Egypt’s food and beverage sales dropped by 10% in 2020, still higher than pre- economic reform period

EGYPT – The food and beverage processing and manufacturing sector in Egypt has gained momentum since the 2016 implementation of the economic reform plan and subsequently the devaluation of the Egyptian pound.

The higher exchange rate resulting from the Egyptian pound devaluation compared to the U.S. dollar rendered imported finished consumer-oriented products higher in price as opposed to the locally manufactured.

Consumers with lower and middle income comprising over 85 percent of 104 million population turned therefore to the locally manufactured products.

To remedy the situation food ingredient imports, as well as products requiring further processing have been prioritized; and benefit from low to no duties compared to finished products.

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Local producers, along with international manufactures with processing capabilities in Egypt, have benefited from consumers turning increasingly to more affordable locally produced processed foods.

There has been an expansion of local brands, utilizing imported ingredients, to fill the demand for processed foods previously imported.

Egypt’s processing and manufacturing sector is expected to grow by 5-10 percent in the next three years.

USDA

Smaller package sizes have also been adopted to meet consumers’ more frugal purchase decision making, as well as to lower the quantity of packaging material to keep costs low.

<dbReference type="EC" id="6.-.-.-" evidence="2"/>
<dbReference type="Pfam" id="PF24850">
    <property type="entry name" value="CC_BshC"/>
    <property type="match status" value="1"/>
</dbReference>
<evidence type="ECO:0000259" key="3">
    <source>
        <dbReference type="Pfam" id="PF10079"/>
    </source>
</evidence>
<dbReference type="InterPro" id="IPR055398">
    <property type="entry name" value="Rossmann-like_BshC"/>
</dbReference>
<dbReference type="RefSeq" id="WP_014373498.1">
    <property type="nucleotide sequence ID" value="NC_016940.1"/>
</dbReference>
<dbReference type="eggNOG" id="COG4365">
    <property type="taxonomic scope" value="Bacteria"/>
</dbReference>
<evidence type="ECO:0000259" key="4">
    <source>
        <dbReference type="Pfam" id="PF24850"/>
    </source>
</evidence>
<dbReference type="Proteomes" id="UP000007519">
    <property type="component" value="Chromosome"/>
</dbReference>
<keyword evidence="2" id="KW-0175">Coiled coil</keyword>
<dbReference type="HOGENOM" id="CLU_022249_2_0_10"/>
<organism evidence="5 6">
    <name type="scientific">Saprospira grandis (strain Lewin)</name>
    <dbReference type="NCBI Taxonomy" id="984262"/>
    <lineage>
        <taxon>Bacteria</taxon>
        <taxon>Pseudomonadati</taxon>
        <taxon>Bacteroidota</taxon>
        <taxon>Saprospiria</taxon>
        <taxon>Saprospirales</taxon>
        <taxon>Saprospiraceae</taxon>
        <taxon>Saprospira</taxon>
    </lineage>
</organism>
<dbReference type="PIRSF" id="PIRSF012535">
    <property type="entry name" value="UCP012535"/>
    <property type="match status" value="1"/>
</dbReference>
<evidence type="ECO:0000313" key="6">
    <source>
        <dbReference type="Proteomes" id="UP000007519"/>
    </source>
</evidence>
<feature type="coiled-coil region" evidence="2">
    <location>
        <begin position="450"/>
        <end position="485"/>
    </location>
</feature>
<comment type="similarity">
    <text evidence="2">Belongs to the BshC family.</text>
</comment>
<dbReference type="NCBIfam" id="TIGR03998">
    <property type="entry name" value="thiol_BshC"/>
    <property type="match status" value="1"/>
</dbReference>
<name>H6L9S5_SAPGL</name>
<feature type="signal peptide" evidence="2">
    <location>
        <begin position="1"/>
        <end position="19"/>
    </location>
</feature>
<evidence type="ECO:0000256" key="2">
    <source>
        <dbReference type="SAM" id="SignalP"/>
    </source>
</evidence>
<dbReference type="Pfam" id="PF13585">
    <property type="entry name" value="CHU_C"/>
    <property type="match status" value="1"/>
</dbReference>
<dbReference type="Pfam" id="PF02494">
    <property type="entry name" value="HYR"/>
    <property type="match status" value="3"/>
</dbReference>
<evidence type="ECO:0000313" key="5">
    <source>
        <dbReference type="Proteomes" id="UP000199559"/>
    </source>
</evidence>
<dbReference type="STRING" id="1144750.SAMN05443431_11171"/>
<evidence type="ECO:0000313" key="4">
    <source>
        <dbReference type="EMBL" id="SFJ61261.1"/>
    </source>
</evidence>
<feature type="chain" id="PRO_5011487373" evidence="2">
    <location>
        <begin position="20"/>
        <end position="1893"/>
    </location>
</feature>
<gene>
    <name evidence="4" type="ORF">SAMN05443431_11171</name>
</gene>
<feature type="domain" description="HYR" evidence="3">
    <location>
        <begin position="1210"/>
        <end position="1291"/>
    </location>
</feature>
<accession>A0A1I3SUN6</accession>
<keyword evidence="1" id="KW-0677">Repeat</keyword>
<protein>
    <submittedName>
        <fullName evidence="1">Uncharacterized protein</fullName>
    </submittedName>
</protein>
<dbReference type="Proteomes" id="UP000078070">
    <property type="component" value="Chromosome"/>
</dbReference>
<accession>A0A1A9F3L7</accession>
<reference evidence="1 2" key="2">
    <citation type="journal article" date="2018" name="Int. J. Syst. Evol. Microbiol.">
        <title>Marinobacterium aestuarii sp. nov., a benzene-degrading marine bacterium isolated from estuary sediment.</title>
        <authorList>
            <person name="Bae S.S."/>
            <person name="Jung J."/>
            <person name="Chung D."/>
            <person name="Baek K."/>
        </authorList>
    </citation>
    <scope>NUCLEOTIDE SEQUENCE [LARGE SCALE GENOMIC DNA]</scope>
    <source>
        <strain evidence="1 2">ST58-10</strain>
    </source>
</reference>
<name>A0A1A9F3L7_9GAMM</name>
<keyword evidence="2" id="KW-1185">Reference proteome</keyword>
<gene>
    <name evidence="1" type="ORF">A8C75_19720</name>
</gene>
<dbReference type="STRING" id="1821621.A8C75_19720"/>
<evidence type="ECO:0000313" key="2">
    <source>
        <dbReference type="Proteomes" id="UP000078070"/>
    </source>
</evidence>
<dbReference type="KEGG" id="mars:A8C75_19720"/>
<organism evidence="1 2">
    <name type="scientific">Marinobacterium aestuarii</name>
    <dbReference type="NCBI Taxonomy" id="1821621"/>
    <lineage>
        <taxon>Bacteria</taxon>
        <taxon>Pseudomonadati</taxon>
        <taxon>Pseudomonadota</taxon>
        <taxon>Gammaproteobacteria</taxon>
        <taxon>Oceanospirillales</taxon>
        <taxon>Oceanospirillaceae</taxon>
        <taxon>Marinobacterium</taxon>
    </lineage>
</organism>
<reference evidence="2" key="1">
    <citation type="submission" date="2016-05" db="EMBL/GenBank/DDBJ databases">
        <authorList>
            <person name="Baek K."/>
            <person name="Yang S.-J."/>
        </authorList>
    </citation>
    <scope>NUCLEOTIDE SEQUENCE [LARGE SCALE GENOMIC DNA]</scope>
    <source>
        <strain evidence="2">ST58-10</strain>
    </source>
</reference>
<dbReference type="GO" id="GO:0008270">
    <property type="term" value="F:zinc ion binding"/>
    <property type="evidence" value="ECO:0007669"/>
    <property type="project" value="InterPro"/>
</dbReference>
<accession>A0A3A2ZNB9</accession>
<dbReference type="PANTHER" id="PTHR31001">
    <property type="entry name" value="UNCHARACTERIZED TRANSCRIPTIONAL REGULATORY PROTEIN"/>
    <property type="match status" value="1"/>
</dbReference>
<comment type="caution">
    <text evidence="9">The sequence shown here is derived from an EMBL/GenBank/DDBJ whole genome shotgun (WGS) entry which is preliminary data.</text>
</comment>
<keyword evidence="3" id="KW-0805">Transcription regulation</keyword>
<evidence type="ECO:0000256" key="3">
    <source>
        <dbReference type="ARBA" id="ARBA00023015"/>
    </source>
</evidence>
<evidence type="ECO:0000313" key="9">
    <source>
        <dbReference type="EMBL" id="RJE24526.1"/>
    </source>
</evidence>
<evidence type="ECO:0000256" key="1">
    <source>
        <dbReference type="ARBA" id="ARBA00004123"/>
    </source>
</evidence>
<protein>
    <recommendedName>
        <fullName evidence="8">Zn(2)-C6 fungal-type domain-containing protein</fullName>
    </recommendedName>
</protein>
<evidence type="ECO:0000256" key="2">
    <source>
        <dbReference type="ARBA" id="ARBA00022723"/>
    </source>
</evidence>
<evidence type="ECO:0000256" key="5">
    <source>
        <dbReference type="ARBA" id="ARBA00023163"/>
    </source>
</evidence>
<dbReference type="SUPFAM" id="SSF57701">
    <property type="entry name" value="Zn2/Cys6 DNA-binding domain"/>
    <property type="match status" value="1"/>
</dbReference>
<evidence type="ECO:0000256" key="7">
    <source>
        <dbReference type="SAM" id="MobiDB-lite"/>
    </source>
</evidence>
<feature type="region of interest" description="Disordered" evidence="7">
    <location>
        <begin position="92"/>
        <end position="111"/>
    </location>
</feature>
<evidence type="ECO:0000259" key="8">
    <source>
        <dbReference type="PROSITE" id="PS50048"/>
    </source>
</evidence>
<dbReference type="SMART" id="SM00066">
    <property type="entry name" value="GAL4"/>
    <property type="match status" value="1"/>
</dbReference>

According to USDA in a GAIN report, the country food and beverage processing and manufacturing sector sales reached US$22.3 billion in 2019 compared to US$11.3 billion in 2016, an increase of about 97 percent.

However, in 2020, the sector’s sales were US$20 billion, a decrease of about 10 percent from 2019.

This decrease was mainly a result of the diminished sales to the tourism sector which halted completely when Egypt closed its borders between the months of March and June 2020, and the food service sector closed for many months as a result of safety measures such as closure of restaurants, coffee shops, commercial and crafts shops, commercial centers.

Also, the report highlights that the country imported about US$5.8 billion worth of food and beverage ingredients and additives in 2020.

This is about an 18 percent decrease from the 2019 import value of US$7.2 billion, affected by trade restriction as a result of COVID-19 pandemic.

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The United States, one of the leading markets of food ingredients globally, was Egypt’s seventh largest supplier in 2020, with US$225.4 million accounting for about five percent of total market share.

However, the report notes that, U.S.-origin food ingredients face competition from European and South American exports due to shipping proximity to Egypt and/or lower production costs in these countries.

It is anticipated that as the COVID-19 pandemic effects start to fade away the processing, manufacturing sector will start to grow by 5-10 percent in the next three years.

Egypt’s food and beverage processing and manufacturing sector is fragmented. Packaged food dominates about 68 percent of the sector.

Dairy is the largest sector with US$3.4 billion in sales or about 22.4 percent, followed by rice, pasta and noodles with about US$2.7 billion in sales or about 17.5 percent. Similarly, baked goods sales are about US$2.6 billion in or about 17.5 percent.

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